18. 2. Elements in second and subsequent rows of the Periodic Table can accommodate >8 electrons (can ‘expand their octet’) Such elements possess d-orbitals of suitable energy for bonding - so >4 bonds can be formed (not restricted to one s + three p orbitals). Because S can expand its octet, it is quite in order to have the Lewis structure: SF6 Expansion of octet very common for compounds of Si, Ge, P, As, Sb, S, Se, Te, Cl, Br etc.

  19. 3. It is often not possible to draw a single, unambiguous, Lewis structure for a given molecule or ion. C is the central atom; O can achieve its octet by forming 2 bonds (=O), or one bond + picking up an electron (-O-) CO32- Also - remember that C cannot form >4 bonds One possible Lewis structure would therefore be: But this is not the only possibility!

  20. The structure could equally be or Each of these structures would predict one double bond and two single bonds, i.e. one shorter and two longer bonds. Experiment shows that all C-O bonds in the carbonate are the same length. The correct structure is a blend of all three forms (NOT hopping between them). This phenomenon is called RESONANCE - symbolised by:

  21. The actual structure is called a resonance hybrid, and the pair of electrons comprising the second component of the double bond is said to be delocalised. Another example of resonance: Acetate (ethanoate) ion, CH3CO2- Here there are TWO possible resonance structures:

  22. Both C-O bond lengths are again the same (and intermediate between the lengths of a single and a double bond) Benzene, C6H6 The bonding in benzene was not properly understood for many years. When the possibility of resonance became recognised, the problem was largely solved.

  23. Simple ideas would give the structure BUT the CC bond lengths are all the same (intermediate between single and double), and benzene does not behave chemically like a molecule containing isolated C=C bonds. Hence we must introduce the second possible form, in resonance with the first:

  24. This explains the observed physical and chemical properties of benzene, and it can also be drawn as with the circle symbolising the delocalised electrons. Resonance is also possible with molecules containing atoms where expansion of the octet has occurred.

  25. Perrier water & Benzene

  26. oxidizing agent rocket oxidizer (chlorate ion) ClO3- and (perchlorate ion) ClO4- Note that in all oxy-anions, the negative charges are formally situated on theoxygen atoms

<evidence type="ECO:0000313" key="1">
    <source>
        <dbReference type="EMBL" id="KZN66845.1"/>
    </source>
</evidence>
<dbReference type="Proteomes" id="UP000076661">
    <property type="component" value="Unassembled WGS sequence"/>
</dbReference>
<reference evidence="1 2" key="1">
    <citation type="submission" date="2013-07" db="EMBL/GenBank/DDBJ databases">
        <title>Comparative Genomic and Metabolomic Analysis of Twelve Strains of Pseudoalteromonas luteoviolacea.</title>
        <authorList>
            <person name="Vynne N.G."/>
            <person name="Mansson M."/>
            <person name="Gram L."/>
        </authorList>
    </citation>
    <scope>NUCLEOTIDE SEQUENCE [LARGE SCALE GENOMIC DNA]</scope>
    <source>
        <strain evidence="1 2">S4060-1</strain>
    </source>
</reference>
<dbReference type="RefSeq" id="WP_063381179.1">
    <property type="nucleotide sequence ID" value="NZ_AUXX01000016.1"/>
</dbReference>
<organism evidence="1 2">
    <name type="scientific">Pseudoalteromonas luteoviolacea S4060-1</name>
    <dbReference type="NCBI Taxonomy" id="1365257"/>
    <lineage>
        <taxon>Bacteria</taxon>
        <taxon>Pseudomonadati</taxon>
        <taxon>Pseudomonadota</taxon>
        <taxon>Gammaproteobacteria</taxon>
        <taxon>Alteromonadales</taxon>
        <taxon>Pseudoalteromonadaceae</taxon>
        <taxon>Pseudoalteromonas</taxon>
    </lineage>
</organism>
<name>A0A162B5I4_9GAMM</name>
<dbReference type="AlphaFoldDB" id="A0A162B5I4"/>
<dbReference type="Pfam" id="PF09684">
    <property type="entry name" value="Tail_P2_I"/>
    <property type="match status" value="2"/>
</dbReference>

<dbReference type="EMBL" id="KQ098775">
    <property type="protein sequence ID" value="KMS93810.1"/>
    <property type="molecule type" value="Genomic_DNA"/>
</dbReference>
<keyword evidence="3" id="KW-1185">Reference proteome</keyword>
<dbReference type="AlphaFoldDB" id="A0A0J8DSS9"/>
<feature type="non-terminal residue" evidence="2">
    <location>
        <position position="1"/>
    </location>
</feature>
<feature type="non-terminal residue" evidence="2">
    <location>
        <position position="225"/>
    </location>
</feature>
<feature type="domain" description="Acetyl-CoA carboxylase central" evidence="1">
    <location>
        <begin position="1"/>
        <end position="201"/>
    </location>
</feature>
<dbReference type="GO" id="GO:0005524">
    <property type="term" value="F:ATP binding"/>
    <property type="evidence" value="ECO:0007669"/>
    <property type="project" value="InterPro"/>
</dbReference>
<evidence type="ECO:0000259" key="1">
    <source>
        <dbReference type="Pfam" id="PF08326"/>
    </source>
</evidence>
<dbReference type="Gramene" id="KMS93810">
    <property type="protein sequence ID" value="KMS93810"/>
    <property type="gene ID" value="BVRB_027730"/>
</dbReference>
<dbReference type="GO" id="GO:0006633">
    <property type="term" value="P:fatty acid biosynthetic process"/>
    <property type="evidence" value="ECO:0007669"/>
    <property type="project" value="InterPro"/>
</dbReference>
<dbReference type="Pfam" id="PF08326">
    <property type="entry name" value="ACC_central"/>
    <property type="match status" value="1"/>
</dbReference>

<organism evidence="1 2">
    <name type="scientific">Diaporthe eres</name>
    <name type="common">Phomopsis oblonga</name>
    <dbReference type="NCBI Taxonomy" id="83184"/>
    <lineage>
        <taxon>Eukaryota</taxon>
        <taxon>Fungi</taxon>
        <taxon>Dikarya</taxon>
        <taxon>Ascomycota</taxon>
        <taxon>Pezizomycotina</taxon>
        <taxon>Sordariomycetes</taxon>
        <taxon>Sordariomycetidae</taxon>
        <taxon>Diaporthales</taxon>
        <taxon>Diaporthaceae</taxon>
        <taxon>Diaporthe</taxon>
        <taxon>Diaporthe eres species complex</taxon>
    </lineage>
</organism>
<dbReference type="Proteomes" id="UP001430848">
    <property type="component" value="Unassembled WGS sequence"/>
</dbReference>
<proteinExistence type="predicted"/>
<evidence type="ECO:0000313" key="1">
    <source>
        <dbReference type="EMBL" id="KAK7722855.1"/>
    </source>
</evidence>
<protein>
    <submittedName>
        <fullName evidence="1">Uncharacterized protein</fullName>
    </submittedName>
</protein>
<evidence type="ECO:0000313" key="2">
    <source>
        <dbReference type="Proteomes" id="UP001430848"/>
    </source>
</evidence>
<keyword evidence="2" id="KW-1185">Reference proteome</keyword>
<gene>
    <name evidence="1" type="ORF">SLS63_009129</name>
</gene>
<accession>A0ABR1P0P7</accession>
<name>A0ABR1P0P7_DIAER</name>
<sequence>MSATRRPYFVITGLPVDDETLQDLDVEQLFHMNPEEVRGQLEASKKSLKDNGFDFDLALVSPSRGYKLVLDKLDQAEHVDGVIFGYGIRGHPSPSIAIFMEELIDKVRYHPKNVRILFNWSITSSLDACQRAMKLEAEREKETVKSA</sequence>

27. KClO3 + Sugar

  28. Space Shuttle Solid booster Al + NH4ClO4

  29. Ammonium perchlorate works, Henderson, Nevada.

  30. Resonance involves the blending of two or more Lewis structures, where the atoms have the same relative positions, but with different electronic arrangements. Electrons are delocalised, and the energy of the resonance hybrid is lower than for any single component form. All of the examples of resonance shown so far involve two or more equivalentstructures. It is quite possible to have resonance between non-equivalent forms.

  31. Non-equivalent resonance hybrids e.g. thiocyanate ion, (NCS)- Two forms - the one with the negative charge on N will be more important (electronegativity N > S), although both will contribute to the final hybrid. This introduces the idea of preferred Lewis structures, and this will help us to predict relative stabilities of isomers. Note - do not confuse the resonance forms shown so far with isomers, where the spatial arrangements of the atoms differ

  32. Thiocyanate [CNS]-

  33. Why is carbon dioxide OCO and not COO? Lewis structures: compared to The latter has (i) large formal charges, and (ii) negative charge on less electronegative atom. Another example: The ion (NCO)- is stable; the ion (CNO)- is known, but very unstable. Why is this?

  34. Lewis structures for the two isomers are: and respectively. This again explains the observed properties. Note that in the former, the negative charge will be predominantly on O rather than N, from their relative electronegativities. Summarise requirements for a preferred Lewis structure:

  35. 1. Keep formal charges to a minimum. 2. Where formal charges are necessary, they should be consistent with relative electonegativities (-ve charge on more electronegative atom), and 3. Keep like charges as far apart as possible. Two final examples (more in tutorial work):

  36. H2O2 and F2O2 For H2O2 the only realistic Lewis structure is Because F is so electronegative, in the other case we can have: This accounts for the observation that the O-O distance in H2O2 is much longer than in F2O2